FS: How To Design Build & Program Your Own Working ComputerSystem
hilpert at cs.ubc.ca
Sat Oct 25 15:56:18 CDT 2008
Steve Robertson wrote:
> I received several replies to the offer and did some more searching on
> the net. It seems books with the same title are available on both Amazon
> and Abebooks and are very reasonably priced. The booksellers listings
> indicate they are all softcover. The version I have is hardcover.
> The book is a pretty complete "how-to" for building the authors SC/MP
> based "SCAMP" computer. It's quite possible the author did versions with
> the same title except focusing on different microprocessors. Other
> logical offspring would be the Z80, 6502,and 6800.
> Does anyone have other versions of the book?
There are two books
"How to Design, Build And Program Your Own Working Computer
and "How to Design, Build And Program Your Own Advanced Working Computer
("Advanced" is actually underlined), by the same author, and both from TAB books.
The second book continues with some expansion ideas for an SC/MP based system,
and then has some chapters discussing the Z80 and INS8073 processors.
They are kind of weird books IMHO. As construction books I find them somewhat
lacking. There is no complete schematic or board layouts, more like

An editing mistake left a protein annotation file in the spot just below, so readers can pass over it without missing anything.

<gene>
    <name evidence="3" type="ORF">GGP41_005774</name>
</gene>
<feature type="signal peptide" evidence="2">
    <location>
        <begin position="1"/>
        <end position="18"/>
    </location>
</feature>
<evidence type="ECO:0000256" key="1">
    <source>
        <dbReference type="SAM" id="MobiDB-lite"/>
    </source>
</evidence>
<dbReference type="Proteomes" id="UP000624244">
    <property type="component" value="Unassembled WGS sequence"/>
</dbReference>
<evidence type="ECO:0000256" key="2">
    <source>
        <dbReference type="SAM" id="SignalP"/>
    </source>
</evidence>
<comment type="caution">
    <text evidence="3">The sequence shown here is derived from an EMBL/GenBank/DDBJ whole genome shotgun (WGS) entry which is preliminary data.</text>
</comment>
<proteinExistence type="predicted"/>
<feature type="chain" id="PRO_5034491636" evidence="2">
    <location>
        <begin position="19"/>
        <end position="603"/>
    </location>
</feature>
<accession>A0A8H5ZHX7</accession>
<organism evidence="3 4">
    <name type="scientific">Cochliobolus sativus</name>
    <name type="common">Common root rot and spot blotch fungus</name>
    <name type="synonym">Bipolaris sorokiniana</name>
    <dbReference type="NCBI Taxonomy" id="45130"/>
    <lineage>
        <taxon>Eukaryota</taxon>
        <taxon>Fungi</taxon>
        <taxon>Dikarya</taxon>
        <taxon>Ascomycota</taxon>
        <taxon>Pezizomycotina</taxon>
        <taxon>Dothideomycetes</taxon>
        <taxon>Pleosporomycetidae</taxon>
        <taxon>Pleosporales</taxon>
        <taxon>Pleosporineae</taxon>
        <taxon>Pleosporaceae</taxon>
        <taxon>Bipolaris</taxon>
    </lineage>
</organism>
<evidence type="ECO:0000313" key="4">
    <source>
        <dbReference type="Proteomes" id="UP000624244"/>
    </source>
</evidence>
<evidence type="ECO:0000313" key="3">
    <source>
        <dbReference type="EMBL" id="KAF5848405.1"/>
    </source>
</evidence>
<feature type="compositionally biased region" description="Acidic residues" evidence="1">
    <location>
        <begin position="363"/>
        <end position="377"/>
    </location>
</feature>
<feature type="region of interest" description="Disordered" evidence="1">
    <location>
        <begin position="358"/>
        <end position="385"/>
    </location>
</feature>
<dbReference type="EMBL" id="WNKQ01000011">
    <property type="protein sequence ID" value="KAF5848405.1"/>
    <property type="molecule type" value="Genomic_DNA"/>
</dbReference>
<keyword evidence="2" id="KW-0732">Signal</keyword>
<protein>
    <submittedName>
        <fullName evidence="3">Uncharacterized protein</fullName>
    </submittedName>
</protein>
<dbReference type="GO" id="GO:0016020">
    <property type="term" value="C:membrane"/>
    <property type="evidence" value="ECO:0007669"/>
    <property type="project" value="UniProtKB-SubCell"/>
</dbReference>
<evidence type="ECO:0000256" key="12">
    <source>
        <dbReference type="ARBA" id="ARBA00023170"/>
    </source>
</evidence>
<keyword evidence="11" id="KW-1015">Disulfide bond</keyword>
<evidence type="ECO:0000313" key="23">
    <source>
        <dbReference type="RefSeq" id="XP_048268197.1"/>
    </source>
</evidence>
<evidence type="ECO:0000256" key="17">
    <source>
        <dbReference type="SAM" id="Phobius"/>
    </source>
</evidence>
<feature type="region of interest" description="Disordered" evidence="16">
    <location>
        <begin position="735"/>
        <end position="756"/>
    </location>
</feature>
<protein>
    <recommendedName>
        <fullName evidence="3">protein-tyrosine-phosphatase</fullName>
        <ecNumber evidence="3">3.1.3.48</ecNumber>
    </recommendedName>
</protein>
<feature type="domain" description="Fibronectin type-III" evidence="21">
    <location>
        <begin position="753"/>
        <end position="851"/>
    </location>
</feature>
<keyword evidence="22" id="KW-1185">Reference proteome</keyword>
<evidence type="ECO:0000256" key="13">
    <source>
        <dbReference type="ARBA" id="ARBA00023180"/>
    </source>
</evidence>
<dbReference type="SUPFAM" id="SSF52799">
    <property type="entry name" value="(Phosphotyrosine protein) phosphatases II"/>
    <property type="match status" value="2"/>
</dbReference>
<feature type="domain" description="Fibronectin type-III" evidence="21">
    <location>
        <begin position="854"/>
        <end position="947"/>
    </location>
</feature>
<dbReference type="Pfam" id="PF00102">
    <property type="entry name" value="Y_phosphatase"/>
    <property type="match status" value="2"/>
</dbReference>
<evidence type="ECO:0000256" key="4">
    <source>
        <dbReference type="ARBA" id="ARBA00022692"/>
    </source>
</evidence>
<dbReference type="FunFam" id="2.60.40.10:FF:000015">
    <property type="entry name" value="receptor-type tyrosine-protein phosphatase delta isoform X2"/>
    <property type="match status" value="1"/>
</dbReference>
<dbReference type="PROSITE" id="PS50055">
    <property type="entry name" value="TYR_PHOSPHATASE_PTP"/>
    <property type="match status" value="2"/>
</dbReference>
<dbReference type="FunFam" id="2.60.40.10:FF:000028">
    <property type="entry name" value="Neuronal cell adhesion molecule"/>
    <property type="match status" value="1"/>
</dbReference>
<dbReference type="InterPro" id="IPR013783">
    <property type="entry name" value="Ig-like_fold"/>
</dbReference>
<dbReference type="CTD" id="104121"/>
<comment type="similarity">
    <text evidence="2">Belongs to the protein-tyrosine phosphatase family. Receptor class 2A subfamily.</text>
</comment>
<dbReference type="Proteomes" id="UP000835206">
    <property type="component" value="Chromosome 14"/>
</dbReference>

back-of-the-envelope snippets, now you figure out the details (a criticism I'd
level at a lot of TAB books from the 60s/70s, actually). One has to do a lot of
interpolation between the book and what might be a final, complete system.
I'd almost be surprised if anyone actually built a system from the book,
or alternately, someone who was competent to build such a system from the info
provided didn't need the book.
I keep them around, not with the intention of ever building such a system from
them, but as historical examples of hobbyist computing from the period,
although they were arguably 2-or-so years out-of-date relative to the market by
the time they were published. They are more in line with what I would have
expected to see published around 1976-77.
They do have some other perhaps helpful sections for reference about such
things as interfacing to current-loop TTYs, etc.
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